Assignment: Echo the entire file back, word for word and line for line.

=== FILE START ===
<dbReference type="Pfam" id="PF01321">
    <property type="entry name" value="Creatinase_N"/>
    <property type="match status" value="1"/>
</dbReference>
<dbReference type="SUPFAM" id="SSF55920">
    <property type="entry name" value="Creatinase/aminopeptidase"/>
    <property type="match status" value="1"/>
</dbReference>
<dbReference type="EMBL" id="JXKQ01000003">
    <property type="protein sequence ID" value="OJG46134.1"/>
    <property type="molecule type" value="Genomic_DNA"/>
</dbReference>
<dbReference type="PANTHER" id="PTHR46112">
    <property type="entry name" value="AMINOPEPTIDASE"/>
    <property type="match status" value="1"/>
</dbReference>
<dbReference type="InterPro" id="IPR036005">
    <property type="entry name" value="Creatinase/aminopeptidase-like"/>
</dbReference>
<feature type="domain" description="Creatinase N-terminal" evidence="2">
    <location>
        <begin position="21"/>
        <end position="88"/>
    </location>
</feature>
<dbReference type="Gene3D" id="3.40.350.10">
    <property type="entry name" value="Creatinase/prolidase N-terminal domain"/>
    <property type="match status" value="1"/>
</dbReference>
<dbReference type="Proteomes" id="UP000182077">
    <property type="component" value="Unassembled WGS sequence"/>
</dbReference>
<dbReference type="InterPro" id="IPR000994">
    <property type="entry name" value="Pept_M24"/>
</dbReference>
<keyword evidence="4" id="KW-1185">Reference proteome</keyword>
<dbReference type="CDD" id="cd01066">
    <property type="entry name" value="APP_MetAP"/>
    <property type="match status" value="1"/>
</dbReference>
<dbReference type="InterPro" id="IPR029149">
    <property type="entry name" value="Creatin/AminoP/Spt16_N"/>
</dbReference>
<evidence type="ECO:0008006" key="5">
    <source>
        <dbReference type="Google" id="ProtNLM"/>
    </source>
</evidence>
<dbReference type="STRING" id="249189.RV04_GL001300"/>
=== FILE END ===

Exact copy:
<dbReference type="Pfam" id="PF01321">
    <property type="entry name" value="Creatinase_N"/>
    <property type="match status" value="1"/>
</dbReference>
<dbReference type="SUPFAM" id="SSF55920">
    <property type="entry name" value="Creatinase/aminopeptidase"/>
    <property type="match status" value="1"/>
</dbReference>
<dbReference type="EMBL" id="JXKQ01000003">
    <property type="protein sequence ID" value="OJG46134.1"/>
    <property type="molecule type" value="Genomic_DNA"/>
</dbReference>
<dbReference type="PANTHER" id="PTHR46112">
    <property type="entry name" value="AMINOPEPTIDASE"/>
    <property type="match status" value="1"/>
</dbReference>
<dbReference type="InterPro" id="IPR036005">
    <property type="entry name" value="Creatinase/aminopeptidase-like"/>
</dbReference>
<feature type="domain" description="Creatinase N-terminal" evidence="2">
    <location>
        <begin position="21"/>
        <end position="88"/>
    </location>
</feature>
<dbReference type="Gene3D" id="3.40.350.10">
    <property type="entry name" value="Creatinase/prolidase N-terminal domain"/>
    <property type="match status" value="1"/>
</dbReference>
<dbReference type="Proteomes" id="UP000182077">
    <property type="component" value="Unassembled WGS sequence"/>
</dbReference>
<dbReference type="InterPro" id="IPR000994">
    <property type="entry name" value="Pept_M24"/>
</dbReference>
<keyword evidence="4" id="KW-1185">Reference proteome</keyword>
<dbReference type="CDD" id="cd01066">
    <property type="entry name" value="APP_MetAP"/>
    <property type="match status" value="1"/>
</dbReference>
<dbReference type="InterPro" id="IPR029149">
    <property type="entry name" value="Creatin/AminoP/Spt16_N"/>
</dbReference>
<evidence type="ECO:0008006" key="5">
    <source>
        <dbReference type="Google" id="ProtNLM"/>
    </source>
</evidence>
<dbReference type="STRING" id="249189.RV04_GL001300"/>